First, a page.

MWAA Environment Classes

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Overview
Difficulty
Intermediate
Duration
15m
Students
64
Ratings
5/5
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Description

This course delves into Amazon-managed workflows for Apache Airflow (MWAA). This is a great service for anyone already using Apache Airflow, and wanting to find a better way to deal with setting up the service, scheduling, and managing their workflow.

Learning Objectives

  • Understand how Amazon-managed workflows for Apache Airflow is implemented within AWS
  • Learn about DAGs (Directed Acyclic Graphs), which Apache Airflow uses to run your workflows
  • Understand the key components required to set up your own Managed Airflow environment

Intended Audience

This is a great service for anyone already using Apache Airflow, and wanting to find a better way to deal with setting up the service, scheduling, and managing their workflow.

Prerequisites

To get the most out of this course, you should have a decent understanding of cloud computing and cloud architectures, specifically with Amazon Web Services. You should also have some background knowledge about Apache Airflow, however, that is not a hard requirement. Basic knowledge of ELT pipelines and state machines would also be beneficial.

Transcript

Each MWAA environment runs its worker, scheduler, and web server based off of AWS Fargate containers. These containers run the Celery Executor that helps to scale out the number of workers your workflow requires. Your choice of environment class will determine the size / power of these components as well as the Amazon Aurora PostgreSQL metadata database.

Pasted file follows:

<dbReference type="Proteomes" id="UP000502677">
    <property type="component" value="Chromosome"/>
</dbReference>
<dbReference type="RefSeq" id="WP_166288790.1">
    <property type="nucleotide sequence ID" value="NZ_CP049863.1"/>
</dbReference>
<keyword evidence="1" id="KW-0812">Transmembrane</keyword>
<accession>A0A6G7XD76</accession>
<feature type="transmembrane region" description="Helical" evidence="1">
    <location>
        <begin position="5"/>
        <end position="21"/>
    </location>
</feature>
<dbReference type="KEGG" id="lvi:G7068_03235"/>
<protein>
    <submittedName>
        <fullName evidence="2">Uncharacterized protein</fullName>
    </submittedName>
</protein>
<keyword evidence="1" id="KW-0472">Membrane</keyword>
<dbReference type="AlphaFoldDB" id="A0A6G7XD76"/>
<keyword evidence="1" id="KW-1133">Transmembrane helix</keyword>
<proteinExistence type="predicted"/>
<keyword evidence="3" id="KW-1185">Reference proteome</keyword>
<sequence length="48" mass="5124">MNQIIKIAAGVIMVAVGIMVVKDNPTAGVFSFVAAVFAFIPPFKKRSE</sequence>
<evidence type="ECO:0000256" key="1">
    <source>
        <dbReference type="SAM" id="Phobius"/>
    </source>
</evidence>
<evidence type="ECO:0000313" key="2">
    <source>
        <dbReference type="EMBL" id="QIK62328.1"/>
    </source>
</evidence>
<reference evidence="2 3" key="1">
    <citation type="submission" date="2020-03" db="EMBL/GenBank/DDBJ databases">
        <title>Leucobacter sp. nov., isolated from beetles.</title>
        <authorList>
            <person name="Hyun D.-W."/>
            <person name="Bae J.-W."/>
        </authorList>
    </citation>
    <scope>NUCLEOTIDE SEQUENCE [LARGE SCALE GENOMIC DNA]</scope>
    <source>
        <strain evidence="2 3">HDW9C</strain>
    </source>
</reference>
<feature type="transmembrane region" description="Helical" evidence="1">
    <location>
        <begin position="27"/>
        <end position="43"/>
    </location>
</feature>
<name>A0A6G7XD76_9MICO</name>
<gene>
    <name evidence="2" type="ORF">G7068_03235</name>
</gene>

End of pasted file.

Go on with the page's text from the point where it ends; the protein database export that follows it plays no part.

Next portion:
You have a choice of three different classes that provide increasing amounts of performance. 

There is a mw1.small class - which can support up to 50 DAGs, The mw1.medium which supports up to 250 DAGs, and finally, the mw1.large which can support up to 1000 DAGs.  Each of these types have greater and greater amounts of backend horsepower to help deal with the increased load.

These numbers are based on typical usage, so if you are doing something more out of the box, maybe opt into a larger size. 

You will have to set a maximum worker count - this is an auto-scaling cost control mechanism. Airflow will create new workers up to this number in order to deal with the required throughput. Any excess throughput will be queued using airflow's native queuing mechanisms. 

You can also set a minimum worker count ( of at least one) or up to your maximum. This would be good to set higher than 1 if you wanted your workflow to always be ready for higher load without the need to wait for autoscaling to kick in.

 

Finally, you can select the number of schedulers you want your environment to use. It defaults to 2 which is probably fine for most workloads, however, you can increase this up to 5 if your solution demands it.

About the Author

William Meadows is a passionately curious human currently living in the Bay Area in California. His career has included working with lasers, teaching teenagers how to code, and creating classes about cloud technology that are taught all over the world. His dedication to completing goals and helping others is what brings meaning to his life. In his free time, he enjoys reading Reddit, playing video games, and writing books.